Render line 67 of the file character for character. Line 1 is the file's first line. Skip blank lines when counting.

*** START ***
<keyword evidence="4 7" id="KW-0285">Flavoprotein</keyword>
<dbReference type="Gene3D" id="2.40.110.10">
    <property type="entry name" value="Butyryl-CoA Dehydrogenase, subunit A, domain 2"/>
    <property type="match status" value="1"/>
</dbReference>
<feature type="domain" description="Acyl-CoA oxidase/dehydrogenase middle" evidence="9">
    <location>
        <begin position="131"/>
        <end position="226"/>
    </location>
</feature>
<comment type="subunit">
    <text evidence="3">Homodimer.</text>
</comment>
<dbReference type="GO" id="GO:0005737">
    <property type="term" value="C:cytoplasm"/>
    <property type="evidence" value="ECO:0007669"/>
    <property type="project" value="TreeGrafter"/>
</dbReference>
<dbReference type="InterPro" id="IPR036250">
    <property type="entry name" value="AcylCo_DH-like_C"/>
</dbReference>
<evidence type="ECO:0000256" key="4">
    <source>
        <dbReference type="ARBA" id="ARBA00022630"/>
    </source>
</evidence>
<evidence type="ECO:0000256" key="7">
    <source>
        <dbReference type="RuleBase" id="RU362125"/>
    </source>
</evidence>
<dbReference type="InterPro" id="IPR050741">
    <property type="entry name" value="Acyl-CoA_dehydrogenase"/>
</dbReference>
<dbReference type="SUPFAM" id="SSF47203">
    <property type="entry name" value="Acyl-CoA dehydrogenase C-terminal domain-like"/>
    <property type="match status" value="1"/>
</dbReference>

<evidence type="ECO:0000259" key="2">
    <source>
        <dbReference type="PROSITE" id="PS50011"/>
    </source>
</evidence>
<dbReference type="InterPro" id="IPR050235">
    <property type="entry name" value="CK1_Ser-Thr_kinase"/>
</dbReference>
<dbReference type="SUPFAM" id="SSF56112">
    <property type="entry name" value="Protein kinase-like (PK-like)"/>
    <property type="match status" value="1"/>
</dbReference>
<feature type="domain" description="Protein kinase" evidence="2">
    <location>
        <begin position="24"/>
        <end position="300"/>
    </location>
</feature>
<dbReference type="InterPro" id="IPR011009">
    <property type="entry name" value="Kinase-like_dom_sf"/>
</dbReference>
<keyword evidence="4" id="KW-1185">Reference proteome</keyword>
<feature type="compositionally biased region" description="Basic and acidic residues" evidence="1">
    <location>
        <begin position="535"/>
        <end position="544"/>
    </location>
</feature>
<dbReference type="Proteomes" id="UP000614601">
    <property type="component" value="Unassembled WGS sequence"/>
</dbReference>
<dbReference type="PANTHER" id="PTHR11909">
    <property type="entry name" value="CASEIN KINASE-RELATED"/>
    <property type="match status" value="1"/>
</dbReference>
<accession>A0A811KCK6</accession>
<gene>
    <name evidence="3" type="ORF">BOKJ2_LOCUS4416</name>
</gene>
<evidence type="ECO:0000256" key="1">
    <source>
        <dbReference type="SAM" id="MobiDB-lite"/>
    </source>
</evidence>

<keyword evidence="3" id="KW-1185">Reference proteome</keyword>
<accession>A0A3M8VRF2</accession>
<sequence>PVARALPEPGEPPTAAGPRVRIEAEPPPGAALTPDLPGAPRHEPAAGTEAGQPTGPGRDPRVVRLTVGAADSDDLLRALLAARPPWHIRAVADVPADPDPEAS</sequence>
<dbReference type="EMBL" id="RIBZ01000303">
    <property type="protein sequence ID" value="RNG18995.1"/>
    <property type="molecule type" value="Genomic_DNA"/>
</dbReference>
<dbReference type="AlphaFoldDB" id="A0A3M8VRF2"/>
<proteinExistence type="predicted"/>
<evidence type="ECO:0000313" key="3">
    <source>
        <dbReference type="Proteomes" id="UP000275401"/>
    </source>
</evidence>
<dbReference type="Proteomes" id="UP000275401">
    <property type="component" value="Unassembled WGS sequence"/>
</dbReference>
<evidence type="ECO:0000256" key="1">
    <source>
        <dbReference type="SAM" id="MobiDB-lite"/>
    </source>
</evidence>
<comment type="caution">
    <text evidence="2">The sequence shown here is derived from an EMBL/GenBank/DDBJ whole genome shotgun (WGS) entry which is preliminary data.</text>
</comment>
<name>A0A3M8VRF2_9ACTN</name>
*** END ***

</feature>